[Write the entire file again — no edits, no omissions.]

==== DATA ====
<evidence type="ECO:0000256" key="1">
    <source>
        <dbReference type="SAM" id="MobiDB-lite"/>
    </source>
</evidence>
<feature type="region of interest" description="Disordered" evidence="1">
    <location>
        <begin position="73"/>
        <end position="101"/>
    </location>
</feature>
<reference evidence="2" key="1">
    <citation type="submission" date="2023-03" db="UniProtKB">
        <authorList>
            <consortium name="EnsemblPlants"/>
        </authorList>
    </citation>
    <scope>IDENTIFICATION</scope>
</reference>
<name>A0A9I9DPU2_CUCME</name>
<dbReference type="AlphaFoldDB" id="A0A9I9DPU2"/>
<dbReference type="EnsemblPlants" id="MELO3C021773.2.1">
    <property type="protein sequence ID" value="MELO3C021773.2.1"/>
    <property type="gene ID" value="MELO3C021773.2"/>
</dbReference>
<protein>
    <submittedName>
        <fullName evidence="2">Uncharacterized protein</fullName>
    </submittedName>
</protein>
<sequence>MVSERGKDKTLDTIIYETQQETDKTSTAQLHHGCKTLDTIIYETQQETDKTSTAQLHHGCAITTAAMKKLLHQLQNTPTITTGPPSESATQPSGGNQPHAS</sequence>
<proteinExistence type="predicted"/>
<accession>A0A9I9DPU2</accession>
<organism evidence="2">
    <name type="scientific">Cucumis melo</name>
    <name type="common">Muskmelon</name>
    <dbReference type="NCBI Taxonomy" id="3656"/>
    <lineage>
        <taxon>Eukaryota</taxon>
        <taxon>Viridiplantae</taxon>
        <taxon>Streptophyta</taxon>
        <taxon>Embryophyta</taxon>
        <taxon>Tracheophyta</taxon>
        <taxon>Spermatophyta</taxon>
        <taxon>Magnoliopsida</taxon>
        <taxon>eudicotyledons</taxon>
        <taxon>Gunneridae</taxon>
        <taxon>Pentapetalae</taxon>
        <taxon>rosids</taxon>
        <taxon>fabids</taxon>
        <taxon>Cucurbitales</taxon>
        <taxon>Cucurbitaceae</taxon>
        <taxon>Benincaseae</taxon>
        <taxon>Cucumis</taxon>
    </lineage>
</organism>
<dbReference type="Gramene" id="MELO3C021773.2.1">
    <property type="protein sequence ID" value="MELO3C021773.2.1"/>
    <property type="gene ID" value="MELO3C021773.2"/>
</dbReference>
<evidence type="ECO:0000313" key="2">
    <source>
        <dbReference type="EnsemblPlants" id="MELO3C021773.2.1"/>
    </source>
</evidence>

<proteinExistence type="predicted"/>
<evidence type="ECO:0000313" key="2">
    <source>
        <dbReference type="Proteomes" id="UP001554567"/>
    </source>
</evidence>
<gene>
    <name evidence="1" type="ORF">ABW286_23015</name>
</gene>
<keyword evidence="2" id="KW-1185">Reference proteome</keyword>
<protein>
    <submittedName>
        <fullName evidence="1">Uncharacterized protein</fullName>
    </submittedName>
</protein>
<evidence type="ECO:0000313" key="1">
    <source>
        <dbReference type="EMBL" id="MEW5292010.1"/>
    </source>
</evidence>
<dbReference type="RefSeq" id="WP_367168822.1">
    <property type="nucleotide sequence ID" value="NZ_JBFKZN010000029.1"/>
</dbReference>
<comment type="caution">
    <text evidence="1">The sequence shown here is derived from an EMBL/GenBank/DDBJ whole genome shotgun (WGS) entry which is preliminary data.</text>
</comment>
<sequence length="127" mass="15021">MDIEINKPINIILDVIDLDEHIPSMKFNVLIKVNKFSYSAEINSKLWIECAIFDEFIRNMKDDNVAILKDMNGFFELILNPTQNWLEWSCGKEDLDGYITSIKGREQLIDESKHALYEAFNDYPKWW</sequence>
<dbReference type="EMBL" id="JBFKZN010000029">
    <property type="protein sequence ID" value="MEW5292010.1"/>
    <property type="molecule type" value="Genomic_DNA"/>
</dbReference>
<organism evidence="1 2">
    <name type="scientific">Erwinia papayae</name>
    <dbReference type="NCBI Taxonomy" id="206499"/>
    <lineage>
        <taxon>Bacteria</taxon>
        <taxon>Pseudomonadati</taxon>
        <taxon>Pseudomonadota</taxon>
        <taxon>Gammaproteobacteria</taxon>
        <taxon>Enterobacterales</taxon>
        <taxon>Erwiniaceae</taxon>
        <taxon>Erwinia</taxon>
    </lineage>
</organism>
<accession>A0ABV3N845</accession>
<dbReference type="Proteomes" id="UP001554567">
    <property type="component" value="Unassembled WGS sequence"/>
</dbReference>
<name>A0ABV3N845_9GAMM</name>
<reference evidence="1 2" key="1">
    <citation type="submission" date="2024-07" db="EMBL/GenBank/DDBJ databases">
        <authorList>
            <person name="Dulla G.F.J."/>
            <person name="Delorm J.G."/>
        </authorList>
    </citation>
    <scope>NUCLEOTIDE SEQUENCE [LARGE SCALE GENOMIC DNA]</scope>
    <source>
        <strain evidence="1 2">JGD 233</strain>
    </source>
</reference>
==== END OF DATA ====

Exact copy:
<evidence type="ECO:0000256" key="1">
    <source>
        <dbReference type="SAM" id="MobiDB-lite"/>
    </source>
</evidence>
<feature type="region of interest" description="Disordered" evidence="1">
    <location>
        <begin position="73"/>
        <end position="101"/>
    </location>
</feature>
<reference evidence="2" key="1">
    <citation type="submission" date="2023-03" db="UniProtKB">
        <authorList>
            <consortium name="EnsemblPlants"/>
        </authorList>
    </citation>
    <scope>IDENTIFICATION</scope>
</reference>
<name>A0A9I9DPU2_CUCME</name>
<dbReference type="AlphaFoldDB" id="A0A9I9DPU2"/>
<dbReference type="EnsemblPlants" id="MELO3C021773.2.1">
    <property type="protein sequence ID" value="MELO3C021773.2.1"/>
    <property type="gene ID" value="MELO3C021773.2"/>
</dbReference>
<protein>
    <submittedName>
        <fullName evidence="2">Uncharacterized protein</fullName>
    </submittedName>
</protein>
<sequence>MVSERGKDKTLDTIIYETQQETDKTSTAQLHHGCKTLDTIIYETQQETDKTSTAQLHHGCAITTAAMKKLLHQLQNTPTITTGPPSESATQPSGGNQPHAS</sequence>
<proteinExistence type="predicted"/>
<accession>A0A9I9DPU2</accession>
<organism evidence="2">
    <name type="scientific">Cucumis melo</name>
    <name type="common">Muskmelon</name>
    <dbReference type="NCBI Taxonomy" id="3656"/>
    <lineage>
        <taxon>Eukaryota</taxon>
        <taxon>Viridiplantae</taxon>
        <taxon>Streptophyta</taxon>
        <taxon>Embryophyta</taxon>
        <taxon>Tracheophyta</taxon>
        <taxon>Spermatophyta</taxon>
        <taxon>Magnoliopsida</taxon>
        <taxon>eudicotyledons</taxon>
        <taxon>Gunneridae</taxon>
        <taxon>Pentapetalae</taxon>
        <taxon>rosids</taxon>
        <taxon>fabids</taxon>
        <taxon>Cucurbitales</taxon>
        <taxon>Cucurbitaceae</taxon>
        <taxon>Benincaseae</taxon>
        <taxon>Cucumis</taxon>
    </lineage>
</organism>
<dbReference type="Gramene" id="MELO3C021773.2.1">
    <property type="protein sequence ID" value="MELO3C021773.2.1"/>
    <property type="gene ID" value="MELO3C021773.2"/>
</dbReference>
<evidence type="ECO:0000313" key="2">
    <source>
        <dbReference type="EnsemblPlants" id="MELO3C021773.2.1"/>
    </source>
</evidence>

<proteinExistence type="predicted"/>
<evidence type="ECO:0000313" key="2">
    <source>
        <dbReference type="Proteomes" id="UP001554567"/>
    </source>
</evidence>
<gene>
    <name evidence="1" type="ORF">ABW286_23015</name>
</gene>
<keyword evidence="2" id="KW-1185">Reference proteome</keyword>
<protein>
    <submittedName>
        <fullName evidence="1">Uncharacterized protein</fullName>
    </submittedName>
</protein>
<evidence type="ECO:0000313" key="1">
    <source>
        <dbReference type="EMBL" id="MEW5292010.1"/>
    </source>
</evidence>
<dbReference type="RefSeq" id="WP_367168822.1">
    <property type="nucleotide sequence ID" value="NZ_JBFKZN010000029.1"/>
</dbReference>
<comment type="caution">
    <text evidence="1">The sequence shown here is derived from an EMBL/GenBank/DDBJ whole genome shotgun (WGS) entry which is preliminary data.</text>
</comment>
<sequence length="127" mass="15021">MDIEINKPINIILDVIDLDEHIPSMKFNVLIKVNKFSYSAEINSKLWIECAIFDEFIRNMKDDNVAILKDMNGFFELILNPTQNWLEWSCGKEDLDGYITSIKGREQLIDESKHALYEAFNDYPKWW</sequence>
<dbReference type="EMBL" id="JBFKZN010000029">
    <property type="protein sequence ID" value="MEW5292010.1"/>
    <property type="molecule type" value="Genomic_DNA"/>
</dbReference>
<organism evidence="1 2">
    <name type="scientific">Erwinia papayae</name>
    <dbReference type="NCBI Taxonomy" id="206499"/>
    <lineage>
        <taxon>Bacteria</taxon>
        <taxon>Pseudomonadati</taxon>
        <taxon>Pseudomonadota</taxon>
        <taxon>Gammaproteobacteria</taxon>
        <taxon>Enterobacterales</taxon>
        <taxon>Erwiniaceae</taxon>
        <taxon>Erwinia</taxon>
    </lineage>
</organism>
<accession>A0ABV3N845</accession>
<dbReference type="Proteomes" id="UP001554567">
    <property type="component" value="Unassembled WGS sequence"/>
</dbReference>
<name>A0ABV3N845_9GAMM</name>
<reference evidence="1 2" key="1">
    <citation type="submission" date="2024-07" db="EMBL/GenBank/DDBJ databases">
        <authorList>
            <person name="Dulla G.F.J."/>
            <person name="Delorm J.G."/>
        </authorList>
    </citation>
    <scope>NUCLEOTIDE SEQUENCE [LARGE SCALE GENOMIC DNA]</scope>
    <source>
        <strain evidence="1 2">JGD 233</strain>
    </source>
</reference>